Frequently asked questions

What is a Clinical Psychologist?

Clinical psychologists are skilled in working with a range
of people, including children and their families, adults and people with learning difficulties. Clinical psychologists are trained in the use of a range of psychological models and techniques that have strong evidence for their effectiveness.
Clinical Psychologists are the only professionals trained in the use and interpretation of standardised cognitive and neuropsychological assessments including those used for the assessment of learning disabilities. Clinical psychologists are trained by the NHS, just like doctors and nurses.

What is the difference between a Psychiatrist and a Psychologist?

A Psychiatrist is a medically qualified doctor with an additional qualification in Psychiatry. Their training is focused on mental illness. Clinical Psychologists have a degree in Psychology, followed by a 3-year doctorate in Clinical Psychology. Their training focuses on understanding normal development, as well as helping families deal and cope with challenging circumstances. Clinical Psychologists do not prescribe medication.

What is the difference between a Psychologist and a Therapist/Counsellor?

Clinical psychologists have extensive training in assessing a range of psychological difficulties and are trained in providing more than one type of therapy. Therapists such as Psychotherapists and counsellors usually specialise in providing one particular type of therapy. The other main difference is that ‘clinical psychologist’ is a protected professional title. Therapists, psychotherapists and counsellors are not yet legally regulated professions; anyone can use these titles without formal qualifications. If you want to check whether a psychologist is legally registered you can enter their details on the website of the Health & Care Professions Council:

What will happen at a first appointment?

At an initial consultation I will offer you the opportunity to get to know me and how I work and give you the chance to think about whether working together may be useful. At this appointment I will aim to find out a little about you, including getting to know you and your family, whether you are employed or in education, what your interests are, etc. I will also ask about the difficulties that have brought you to meet with me and I will want to hear about the strengths, qualities and skills that you possess, which may help us to solve the problem you are experiencing. At the end of this first appointment we will make a plan about the next steps. We may decide to meet for further appointments or it could be that we will not need to meet again.

Do you see children separately from their parents?

This would always be done in full discussion with parents. Depending on the age and confidence of the child, it can sometimes be helpful to see children on their own. Older children and teenagers will be offered the chance to be seen on their own and with young people’s permission, parents will be invited to get feedback at the end of each session.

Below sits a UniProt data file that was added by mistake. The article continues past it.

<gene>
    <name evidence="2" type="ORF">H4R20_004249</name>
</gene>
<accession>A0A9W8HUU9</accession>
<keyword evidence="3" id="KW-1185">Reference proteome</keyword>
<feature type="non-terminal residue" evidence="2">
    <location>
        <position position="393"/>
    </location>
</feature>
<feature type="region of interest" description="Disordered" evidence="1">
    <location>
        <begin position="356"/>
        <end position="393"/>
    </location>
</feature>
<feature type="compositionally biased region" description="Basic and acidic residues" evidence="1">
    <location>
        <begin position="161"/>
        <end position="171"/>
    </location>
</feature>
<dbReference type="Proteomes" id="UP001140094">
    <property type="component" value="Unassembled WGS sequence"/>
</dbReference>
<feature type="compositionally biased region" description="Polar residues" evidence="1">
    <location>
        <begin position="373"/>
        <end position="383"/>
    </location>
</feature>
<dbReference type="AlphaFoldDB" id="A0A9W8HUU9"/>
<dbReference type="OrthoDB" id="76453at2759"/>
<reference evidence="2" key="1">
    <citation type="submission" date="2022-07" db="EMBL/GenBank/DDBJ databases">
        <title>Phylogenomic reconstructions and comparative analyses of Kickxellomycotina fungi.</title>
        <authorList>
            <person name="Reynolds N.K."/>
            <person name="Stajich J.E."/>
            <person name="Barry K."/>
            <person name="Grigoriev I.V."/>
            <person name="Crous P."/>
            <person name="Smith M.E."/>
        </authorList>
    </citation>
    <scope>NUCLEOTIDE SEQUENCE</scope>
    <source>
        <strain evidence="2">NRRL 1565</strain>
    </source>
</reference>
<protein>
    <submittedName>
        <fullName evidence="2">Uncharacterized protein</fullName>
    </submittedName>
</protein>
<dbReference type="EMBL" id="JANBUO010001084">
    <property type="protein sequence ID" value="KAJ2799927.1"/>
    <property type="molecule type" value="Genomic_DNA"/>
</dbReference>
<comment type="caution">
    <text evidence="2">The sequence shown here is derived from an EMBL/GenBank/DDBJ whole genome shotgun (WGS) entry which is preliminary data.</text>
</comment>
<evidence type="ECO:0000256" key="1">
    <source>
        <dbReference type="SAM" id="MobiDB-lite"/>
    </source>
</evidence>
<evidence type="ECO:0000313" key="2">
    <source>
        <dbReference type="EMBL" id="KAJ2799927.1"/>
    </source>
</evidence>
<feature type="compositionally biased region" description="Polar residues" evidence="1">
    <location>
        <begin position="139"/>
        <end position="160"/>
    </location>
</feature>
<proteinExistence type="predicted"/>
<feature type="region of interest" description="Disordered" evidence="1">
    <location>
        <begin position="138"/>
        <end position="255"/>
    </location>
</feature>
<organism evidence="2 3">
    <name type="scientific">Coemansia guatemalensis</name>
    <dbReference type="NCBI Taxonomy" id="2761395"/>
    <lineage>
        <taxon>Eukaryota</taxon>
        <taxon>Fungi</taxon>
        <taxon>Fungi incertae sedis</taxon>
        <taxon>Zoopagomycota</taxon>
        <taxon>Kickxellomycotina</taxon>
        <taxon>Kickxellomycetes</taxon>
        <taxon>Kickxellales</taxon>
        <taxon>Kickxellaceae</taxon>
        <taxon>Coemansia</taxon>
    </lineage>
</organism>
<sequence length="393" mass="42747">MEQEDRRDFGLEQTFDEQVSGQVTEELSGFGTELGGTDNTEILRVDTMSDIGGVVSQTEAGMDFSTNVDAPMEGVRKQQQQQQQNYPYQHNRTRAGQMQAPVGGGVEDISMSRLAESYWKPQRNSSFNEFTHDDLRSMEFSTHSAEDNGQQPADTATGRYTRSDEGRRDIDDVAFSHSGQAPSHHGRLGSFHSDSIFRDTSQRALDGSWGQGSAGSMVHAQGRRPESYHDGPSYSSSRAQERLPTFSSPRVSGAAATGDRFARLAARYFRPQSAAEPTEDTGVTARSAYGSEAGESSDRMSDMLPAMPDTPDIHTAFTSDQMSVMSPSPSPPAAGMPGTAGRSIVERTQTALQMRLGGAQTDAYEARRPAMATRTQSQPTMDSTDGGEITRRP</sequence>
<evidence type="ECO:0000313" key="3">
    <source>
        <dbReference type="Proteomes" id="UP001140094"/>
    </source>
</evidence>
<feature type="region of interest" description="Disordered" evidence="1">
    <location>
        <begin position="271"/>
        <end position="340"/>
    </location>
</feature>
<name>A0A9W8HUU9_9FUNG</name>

How long will the sessions last and how frequent are they?

How often we meet varies with each person, but it can be from as little as 1-3 sessions, to over 10. First appointments last for an hour and each follow-up appointment is 50 minutes. Some people attend appointments on a weekly basis while others prefer to attend fortnightly appointments. It is rare to be able to offer a ‘quick fix’ to complex or long- standing difficulties, but together we can spend time working out the best way forward for your circumstances.

Are the contents of the sessions confidential?

I abide by the HCPC and BPS codes of practice and I am committed to maintaining the privacy and confidentiality of information that you give me about you following GDPR guidelines. Our conversations and any notes I write are confidential, although it may sometimes be useful to share some information with your GP and/or in some circumstances you may want me to write a formal report. We will always discuss what information you are happy for me to hold and share about you. The exception is if I am required to disclose information by a court, or if to do so would protect you or your child from significant harm (mental or physical). In this instance it is my duty of care to contact other professionals to ensure your safety or the safety of others. I will always consult with you before sharing anything about you.

Where are appointments held?

I am based in London and have clinic rooms in East London and in Mayfair. I also offer online sessions for those who are not based in London. A mix of face-to-face and online sessions is also possible for those who would find this most useful. This can be especially useful when parents wish to have sessions separate to their children and for practical reasons these need to happen during evenings or antisocial hours. In some circumstances I may be able to carry out sessions in your home or at your child's school. This will be negotiated on a case by case basis.